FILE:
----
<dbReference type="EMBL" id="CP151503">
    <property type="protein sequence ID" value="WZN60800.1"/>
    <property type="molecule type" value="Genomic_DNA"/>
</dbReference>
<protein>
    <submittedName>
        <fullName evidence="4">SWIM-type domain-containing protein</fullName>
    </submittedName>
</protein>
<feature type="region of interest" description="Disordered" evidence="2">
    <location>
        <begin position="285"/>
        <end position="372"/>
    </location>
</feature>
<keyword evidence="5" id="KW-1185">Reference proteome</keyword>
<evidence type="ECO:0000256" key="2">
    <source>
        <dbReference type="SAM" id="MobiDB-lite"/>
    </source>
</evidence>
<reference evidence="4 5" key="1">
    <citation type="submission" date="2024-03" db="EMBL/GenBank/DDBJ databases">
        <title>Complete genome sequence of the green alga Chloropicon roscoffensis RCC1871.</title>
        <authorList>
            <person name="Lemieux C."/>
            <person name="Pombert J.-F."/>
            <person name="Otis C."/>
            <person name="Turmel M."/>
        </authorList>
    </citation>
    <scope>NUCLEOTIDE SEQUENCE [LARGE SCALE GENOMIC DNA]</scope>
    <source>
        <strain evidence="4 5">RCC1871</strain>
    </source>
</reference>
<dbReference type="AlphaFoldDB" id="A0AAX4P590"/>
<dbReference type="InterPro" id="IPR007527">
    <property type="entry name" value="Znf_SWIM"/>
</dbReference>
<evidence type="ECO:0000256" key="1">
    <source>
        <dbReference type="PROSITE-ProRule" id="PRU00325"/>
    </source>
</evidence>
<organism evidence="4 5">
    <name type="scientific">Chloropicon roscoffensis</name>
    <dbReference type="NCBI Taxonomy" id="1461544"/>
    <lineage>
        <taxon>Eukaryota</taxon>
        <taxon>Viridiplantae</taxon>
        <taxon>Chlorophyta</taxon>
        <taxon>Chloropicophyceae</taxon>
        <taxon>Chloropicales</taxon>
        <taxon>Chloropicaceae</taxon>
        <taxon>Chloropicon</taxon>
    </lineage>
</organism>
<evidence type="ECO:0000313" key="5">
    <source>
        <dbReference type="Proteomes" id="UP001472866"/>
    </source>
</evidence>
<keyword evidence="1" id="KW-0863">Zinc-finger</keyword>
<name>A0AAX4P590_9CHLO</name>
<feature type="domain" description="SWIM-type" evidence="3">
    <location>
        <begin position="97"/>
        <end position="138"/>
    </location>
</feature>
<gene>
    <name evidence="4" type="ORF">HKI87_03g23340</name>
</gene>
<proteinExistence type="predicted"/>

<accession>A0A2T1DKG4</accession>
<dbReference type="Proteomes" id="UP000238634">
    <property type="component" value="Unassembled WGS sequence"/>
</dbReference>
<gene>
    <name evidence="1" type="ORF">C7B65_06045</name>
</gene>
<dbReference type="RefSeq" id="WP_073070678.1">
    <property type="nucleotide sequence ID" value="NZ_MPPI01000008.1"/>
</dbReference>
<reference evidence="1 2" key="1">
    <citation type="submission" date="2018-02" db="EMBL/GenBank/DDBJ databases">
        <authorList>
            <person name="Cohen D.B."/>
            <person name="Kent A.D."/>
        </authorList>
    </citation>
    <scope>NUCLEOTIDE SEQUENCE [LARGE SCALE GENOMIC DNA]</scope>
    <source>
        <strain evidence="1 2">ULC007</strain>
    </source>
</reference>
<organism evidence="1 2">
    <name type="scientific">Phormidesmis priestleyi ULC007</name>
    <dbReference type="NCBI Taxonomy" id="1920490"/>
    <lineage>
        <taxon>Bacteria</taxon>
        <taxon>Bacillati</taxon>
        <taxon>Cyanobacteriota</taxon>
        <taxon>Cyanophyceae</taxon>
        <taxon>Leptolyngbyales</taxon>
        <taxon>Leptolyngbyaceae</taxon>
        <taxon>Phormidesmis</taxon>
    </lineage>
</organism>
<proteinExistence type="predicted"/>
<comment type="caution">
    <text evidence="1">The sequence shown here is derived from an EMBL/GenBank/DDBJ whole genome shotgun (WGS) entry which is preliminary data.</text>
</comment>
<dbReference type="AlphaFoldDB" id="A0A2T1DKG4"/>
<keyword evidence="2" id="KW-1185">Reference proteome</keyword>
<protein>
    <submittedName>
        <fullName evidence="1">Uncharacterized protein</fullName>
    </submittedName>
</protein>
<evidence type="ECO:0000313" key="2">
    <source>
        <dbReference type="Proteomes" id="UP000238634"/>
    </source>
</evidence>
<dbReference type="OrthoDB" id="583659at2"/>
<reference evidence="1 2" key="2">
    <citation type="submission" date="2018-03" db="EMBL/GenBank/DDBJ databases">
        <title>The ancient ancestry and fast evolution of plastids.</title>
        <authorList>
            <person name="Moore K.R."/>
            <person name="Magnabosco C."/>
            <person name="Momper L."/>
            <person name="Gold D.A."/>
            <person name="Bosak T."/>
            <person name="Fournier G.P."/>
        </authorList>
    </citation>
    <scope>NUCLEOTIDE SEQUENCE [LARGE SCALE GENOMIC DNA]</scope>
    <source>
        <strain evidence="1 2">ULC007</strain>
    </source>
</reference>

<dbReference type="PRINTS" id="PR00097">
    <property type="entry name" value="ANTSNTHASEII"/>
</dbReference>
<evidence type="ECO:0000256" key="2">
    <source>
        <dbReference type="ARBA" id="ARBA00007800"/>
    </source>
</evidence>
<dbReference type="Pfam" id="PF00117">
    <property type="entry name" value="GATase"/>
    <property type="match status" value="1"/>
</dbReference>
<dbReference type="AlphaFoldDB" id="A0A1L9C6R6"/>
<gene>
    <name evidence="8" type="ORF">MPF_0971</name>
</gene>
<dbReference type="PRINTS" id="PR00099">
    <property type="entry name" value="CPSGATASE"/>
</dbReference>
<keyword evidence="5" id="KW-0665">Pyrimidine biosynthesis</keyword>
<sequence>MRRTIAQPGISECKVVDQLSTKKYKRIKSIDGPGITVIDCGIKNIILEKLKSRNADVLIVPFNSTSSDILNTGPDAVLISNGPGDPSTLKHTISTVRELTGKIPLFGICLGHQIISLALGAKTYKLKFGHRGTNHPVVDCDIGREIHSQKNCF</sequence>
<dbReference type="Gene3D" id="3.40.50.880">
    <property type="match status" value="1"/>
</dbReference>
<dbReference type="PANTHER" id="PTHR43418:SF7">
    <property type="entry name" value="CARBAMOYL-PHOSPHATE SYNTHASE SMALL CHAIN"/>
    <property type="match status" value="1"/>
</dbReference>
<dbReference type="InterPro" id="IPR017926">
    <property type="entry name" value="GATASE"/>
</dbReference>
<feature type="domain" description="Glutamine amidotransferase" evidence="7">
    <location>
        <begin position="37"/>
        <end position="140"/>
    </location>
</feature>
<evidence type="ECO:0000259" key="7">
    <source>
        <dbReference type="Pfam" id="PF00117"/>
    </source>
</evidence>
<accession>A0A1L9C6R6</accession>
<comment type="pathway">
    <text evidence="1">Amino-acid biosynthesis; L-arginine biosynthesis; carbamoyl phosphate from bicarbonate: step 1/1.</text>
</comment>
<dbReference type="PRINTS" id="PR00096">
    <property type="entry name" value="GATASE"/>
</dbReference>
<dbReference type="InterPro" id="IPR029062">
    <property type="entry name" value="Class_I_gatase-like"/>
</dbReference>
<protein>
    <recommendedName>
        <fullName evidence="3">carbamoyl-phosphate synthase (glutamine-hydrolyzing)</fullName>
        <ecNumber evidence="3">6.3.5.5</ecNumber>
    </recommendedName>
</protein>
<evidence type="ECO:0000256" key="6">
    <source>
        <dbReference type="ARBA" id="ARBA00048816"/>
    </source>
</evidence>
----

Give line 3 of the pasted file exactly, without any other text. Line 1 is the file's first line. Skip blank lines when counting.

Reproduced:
    <property type="molecule type" value="Genomic_DNA"/>